Ender Inciarte’s plate discipline and speed make him a choice leadoff man for the Braves. We’ll see about Dansby Swanson and Adonis Garcia: Both were decent (especially the younger Swanson) last season, but it’s improbable that the fresh-faced shortstop will maintain such success throughout the course of his first full MLB campaign.
21 Kansas City Royals
Runs Per Game Last Season: 4.17
Key Lineup Additions: Jorge Soler, Brandon Moss
Due to injuries and substandard outputs from some of their regulars like Alex Gordon and Lorenzo Cain, Kansas City’s offense fell off from their tuned and triumphant 2015 groove.
The Royals will rebound to above-average offensive potency if they can ward off injuries and play to their potential. Salvador Perez and Alcides Escobar need to get on base more frequently if KC is going to be a force. It’s imperative that Gordon brushes off his aberrant 2016.
Losing Kendrys Morales and his 30-plus home run potential is a blow--the team must unify to fill the void left by Morales. Moss will help.
Picking up Soler was a keen move for the Royals. His talents have always been lauded, but the young Cuban never quite gelled with the Cubs. As a full-time DH, he will be solely focused on crushing baseballs; not diluted by chasing them in the outfield. He could potentially break out.
20 New York Mets
Runs Per Game Last Season: 4.14
Key Lineup Additions: None
In contrast to their pitching staff, New York’s offensive squad is aging and volatile.
Cespedes is a strong linchpin for the Mets’ lineup: The Cuban powerhouse has hit 30-plus HR in each of the last two seasons, along with an .870-plus OPS through his tenure with New York.
Neil Walker admirably complemented Cespedes in the order last season; with 23 HR and an .823 OPS. Granderson and Cabrera are solid batsmen, albeit neither is sprightly nor teeming with potential.
If Grandy and Cabrera maintain decent production in the face of age, the Mets will score enough runs to support their studded pitching staff. If Jay Bruce recaptures the magic of his best years in Cincinnati and Duda can recover without incident from his injuries, the Mets will have a powerful lineup with average on-base acumen.
If they played in a more hitter friendly home park, the Mets might have snagged a higher ranking. They’re certainly capable of scoring enough runs if their health holds up.
19 Miami Marlins
Runs Per Game Last Season: 4.07
Key Lineup Additions: None
Don’t let their RPG from last year deceive you: The Marlins are better than their output last season suggests.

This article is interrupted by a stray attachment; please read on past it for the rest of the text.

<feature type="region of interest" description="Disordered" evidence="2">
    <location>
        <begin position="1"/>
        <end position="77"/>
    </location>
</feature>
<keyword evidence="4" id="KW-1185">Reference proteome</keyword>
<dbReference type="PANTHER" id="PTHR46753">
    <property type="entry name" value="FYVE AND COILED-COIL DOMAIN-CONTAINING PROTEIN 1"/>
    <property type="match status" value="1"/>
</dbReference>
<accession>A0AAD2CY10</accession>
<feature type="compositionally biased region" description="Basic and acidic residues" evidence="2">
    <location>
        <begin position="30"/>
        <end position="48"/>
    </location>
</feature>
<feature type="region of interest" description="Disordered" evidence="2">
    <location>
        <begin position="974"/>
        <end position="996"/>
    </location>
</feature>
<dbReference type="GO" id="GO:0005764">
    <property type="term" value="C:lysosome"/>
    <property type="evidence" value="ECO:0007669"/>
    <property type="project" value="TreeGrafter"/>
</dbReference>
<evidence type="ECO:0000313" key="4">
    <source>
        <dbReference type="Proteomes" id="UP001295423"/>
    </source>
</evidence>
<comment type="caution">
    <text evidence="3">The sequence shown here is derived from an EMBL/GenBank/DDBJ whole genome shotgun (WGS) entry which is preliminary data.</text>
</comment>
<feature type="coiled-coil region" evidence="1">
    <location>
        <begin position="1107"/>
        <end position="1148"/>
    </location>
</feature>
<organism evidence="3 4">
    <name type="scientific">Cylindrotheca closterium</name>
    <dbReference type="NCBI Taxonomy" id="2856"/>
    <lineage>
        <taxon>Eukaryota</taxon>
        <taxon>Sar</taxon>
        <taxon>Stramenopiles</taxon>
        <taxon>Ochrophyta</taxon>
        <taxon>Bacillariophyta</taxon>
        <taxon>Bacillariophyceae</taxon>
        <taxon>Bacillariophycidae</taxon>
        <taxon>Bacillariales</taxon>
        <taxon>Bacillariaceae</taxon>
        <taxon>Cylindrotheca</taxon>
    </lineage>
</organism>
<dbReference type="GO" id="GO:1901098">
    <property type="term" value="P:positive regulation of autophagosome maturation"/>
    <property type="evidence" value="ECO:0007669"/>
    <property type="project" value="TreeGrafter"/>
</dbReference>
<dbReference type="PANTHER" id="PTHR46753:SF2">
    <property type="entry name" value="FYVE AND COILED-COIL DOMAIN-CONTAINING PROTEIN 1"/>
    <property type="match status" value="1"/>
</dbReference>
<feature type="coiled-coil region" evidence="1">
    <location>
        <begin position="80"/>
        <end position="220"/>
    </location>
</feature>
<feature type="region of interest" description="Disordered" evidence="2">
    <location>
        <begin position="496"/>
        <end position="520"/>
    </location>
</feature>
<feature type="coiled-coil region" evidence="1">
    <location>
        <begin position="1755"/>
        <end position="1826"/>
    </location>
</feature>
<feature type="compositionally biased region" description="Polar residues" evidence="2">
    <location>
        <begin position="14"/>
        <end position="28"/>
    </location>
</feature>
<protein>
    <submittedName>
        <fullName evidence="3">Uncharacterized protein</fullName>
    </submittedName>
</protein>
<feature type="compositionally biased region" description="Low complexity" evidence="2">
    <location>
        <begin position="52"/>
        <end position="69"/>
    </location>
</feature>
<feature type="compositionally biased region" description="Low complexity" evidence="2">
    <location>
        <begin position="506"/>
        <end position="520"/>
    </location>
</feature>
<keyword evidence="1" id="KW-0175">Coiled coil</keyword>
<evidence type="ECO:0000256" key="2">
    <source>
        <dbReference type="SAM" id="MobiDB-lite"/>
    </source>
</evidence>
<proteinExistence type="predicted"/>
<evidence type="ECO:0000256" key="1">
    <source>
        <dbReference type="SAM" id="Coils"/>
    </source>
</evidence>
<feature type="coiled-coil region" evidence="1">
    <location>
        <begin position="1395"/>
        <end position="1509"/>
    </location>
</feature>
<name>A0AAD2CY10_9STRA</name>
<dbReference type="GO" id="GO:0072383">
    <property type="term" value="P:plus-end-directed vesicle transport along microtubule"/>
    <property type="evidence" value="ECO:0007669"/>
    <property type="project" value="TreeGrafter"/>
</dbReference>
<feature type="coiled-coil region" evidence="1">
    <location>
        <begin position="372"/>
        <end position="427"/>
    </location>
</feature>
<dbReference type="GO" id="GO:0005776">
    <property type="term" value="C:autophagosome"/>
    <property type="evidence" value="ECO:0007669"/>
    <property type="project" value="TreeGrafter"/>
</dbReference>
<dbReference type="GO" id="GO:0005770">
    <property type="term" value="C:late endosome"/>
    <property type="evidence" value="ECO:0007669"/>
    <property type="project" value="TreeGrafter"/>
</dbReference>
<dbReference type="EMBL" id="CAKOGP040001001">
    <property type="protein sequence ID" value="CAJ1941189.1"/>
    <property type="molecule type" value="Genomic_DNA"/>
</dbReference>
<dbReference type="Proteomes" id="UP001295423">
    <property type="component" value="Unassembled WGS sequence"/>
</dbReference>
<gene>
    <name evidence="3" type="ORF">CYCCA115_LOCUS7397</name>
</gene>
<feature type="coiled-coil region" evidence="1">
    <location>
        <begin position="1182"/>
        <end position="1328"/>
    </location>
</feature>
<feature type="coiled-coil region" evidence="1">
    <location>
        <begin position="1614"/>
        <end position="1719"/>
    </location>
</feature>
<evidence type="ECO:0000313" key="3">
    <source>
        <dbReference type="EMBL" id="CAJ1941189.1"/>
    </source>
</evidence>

Dee Gordon’s suspension and various injuries prevented Miami from realizing their offensive potential in 2016. The Fish will be more commanding at the plate if they get full, healthy campaigns from Giancarlo Stanton and Dee Gordon.
In spite of the team’s scoring hardships, Christian Yelich (21 HR, .859 OPS) and J.T. Realmuto (.303 BA, 11 HR) had breakout seasons. Marcell Ozuno recovered from a wretched 2015 with solid production.
The Marlins’ lineup offers a fetching blend of power, speed, and plate discipline. Health and consistency have been thorny issues--Miami is liable to be overrun by such complications.
If they can avoid being swamped by injuries and random lapses, Miami’s offense will be at least decent. They’re still pretty young.
18 Los Angeles Angels
Runs Per Game Last Season: 4.43
Key Lineup Additions: Cameron Maybin, Dany Espinosa
Mike Trout? Yeah, having him on your side helps.
Trout’s eliteness aside, the Angels are shallow offensively. Pujols, however, has been a respectable supplier of power and RBI: the venerated first baseman has hit 40 and 31 homers in his last two seasons respectively.
Calhoun got on base at a solid clip ahead of Trout and Pujols last season while providing decent pop himself (18 HR). C.J. Cron is not an ideal piece for protecting Trout and Pujols in the lineup, but he’s young and owns 25-plus HR potential.
Calhoun and Cron are not quite top-notch players, but they’re more reliable than newcomers Maybin and Espinosa. Espinosa has pop but is allergic to reaching base, and Maybin is an underwhelming offensive weapon.
Trout and Pujols alone will provide fireworks in Anaheim. If their supporting cast reaches spiring heights, then the Angels will harken to their 2014 zenith.
17 New York Yankees
Runs Per Game Last Season: 4.20 (22nd)
Key Lineup Additions: Matt Holliday
This ranking will seem too high in retrospect if Gary Sanchez fizzles. If the dynamic catcher carries his 2016 glory into 2017, then the Bombers will be fine.
In 201 at-bats, Sanchez smashed 20 homers with an OPS north of 1.000--we’re talking about historical production.
Surrounding Sanchez in the lineup is a crew of familiar veteran commodities. Ellsbury, Gardner, and Holliday figure to be their usual decent selves. A resurgence for Holliday isn’t farfetched in his new digs at Yankee Stadium.